The early varieties produce less per plant and per square metre of ground used but most often miss the blight which is the biggest threat. Many home growers just don’t bother with the maincrops but they are the most productive per plant and for land used. Maincrops tend to store well so you can be eating your own produce all year round.

Chitting Potatoes

Chitting is the process of pre-sprouting before planting. Some authorities say it benefits maincrops but not earlies, some say it’s of no benefit and some it is of benefit to all types. My attitude is that nobody says it does harm and as the seed tubers are usually with me in January I may as well chit them.

When you get your seed potatoes you put them in a cool but frost free place where they get some light but not direct sunlight. The potatoes will then grow short stubby shoots to get them off to a fast start when planted out. Some people suggest rubbing off all but three shoots to help get larger potatoes with the maincrops

Planting Out & Cultivating

Check out Potato Fertiliser Program for soil preparation prior to planting.

In the sunny south of the UK you can start planting in early March, mid-March for the Midlands and late March to early April further north. The idea is that the soil has started to warm and by the time the foliage comes through the main frost danger has passed.

To plant you can just make a hole with a trowel and pop the seed potato in or you can draw a trench about 100mm deep and place the potatoes in it. You then pull the soil from the sides to cover the potatoes, producing a ridge.

Standard Spacing For Potato Planting

Your first and second early potatoes should be planted about 30cm apart in rows about 60cm apart. The maincrop, being the heaviest cropper, need a bit more space so plant them about 40cm apart in rows 75cm apart.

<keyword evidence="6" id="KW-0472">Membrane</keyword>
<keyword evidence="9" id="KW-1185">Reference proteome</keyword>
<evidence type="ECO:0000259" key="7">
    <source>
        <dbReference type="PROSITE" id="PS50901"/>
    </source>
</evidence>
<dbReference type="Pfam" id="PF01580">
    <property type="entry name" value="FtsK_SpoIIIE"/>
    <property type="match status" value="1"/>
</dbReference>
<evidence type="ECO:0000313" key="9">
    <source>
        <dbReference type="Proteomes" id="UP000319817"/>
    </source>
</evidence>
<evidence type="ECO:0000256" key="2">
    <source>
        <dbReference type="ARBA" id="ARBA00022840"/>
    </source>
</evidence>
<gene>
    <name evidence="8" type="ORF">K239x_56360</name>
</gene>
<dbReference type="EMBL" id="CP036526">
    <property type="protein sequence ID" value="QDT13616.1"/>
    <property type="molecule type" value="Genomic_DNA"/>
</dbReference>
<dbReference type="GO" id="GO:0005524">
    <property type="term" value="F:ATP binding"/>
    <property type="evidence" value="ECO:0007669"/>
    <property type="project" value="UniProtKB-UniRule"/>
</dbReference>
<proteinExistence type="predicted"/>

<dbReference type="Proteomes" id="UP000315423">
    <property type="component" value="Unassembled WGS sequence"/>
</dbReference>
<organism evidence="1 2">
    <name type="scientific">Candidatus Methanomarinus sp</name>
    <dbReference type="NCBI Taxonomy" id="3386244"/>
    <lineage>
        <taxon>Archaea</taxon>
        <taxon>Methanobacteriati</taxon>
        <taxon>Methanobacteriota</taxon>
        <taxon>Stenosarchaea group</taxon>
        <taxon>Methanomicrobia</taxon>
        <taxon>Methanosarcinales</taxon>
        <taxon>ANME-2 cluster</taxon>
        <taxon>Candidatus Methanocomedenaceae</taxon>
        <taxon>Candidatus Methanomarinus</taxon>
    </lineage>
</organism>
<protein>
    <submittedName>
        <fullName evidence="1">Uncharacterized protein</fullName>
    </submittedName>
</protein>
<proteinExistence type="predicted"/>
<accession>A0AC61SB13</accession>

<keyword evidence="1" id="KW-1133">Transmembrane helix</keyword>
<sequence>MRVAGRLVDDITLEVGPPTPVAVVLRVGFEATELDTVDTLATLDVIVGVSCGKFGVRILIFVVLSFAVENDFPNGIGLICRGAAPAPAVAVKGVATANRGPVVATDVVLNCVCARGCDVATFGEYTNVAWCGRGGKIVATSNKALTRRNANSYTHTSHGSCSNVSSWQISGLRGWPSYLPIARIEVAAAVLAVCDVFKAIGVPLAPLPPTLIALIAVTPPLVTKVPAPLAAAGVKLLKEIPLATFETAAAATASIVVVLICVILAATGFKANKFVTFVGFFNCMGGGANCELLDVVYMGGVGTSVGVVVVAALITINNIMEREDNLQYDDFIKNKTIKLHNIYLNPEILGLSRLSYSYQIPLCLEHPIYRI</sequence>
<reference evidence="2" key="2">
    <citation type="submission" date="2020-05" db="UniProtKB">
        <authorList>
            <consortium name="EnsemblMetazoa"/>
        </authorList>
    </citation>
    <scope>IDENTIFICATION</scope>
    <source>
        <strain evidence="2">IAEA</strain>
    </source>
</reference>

In raised beds with early varieties you can plant 30cm apart reducing the row width to 45cm. Below that reduces yield and overcrowding increases the risk of disease problems. Some varieties, e.g. Sarpo Mira, yield well and produce a lot of foliage so increasing their spacing to 60cm in the row and the row spacing to 100cm increases productivity.

Check the individual variety description with the seed merchant.

Earthing Up Potatoes

As the plants grow you need to draw the earth from the sides of your rows over the plants. This process is known as ‘earthing up’ and increases eventual yield and protects from late frosts. It won’t hurt the plants when you cover some of the leaves by earthing up or slow down growth.

Potato Disease, Pests and Problems

  • There’s a long list of diseases and pests that can affect potatoes, most of them relatively rare, thankfully. The most devastating problem is potato blight which is covered separately.
  • Slugs are a major problem and the use of nematodes is worthwhile as they kill the underground slugs not just the ones on the surface like pellets.
  • A dry period followed by wet can result in tubers splitting so do water well if the weather is fine.
  • Wireworm is a problem when planting into land previously used for grass but otherwise not a major problem
  • Other problems that are covered include common scab, powdery scab, dry rot and white spots on potatoes

Harvesting & Storing Potatoes

These are covered in detail in the articles below.

Potato Growing Articles

See Also: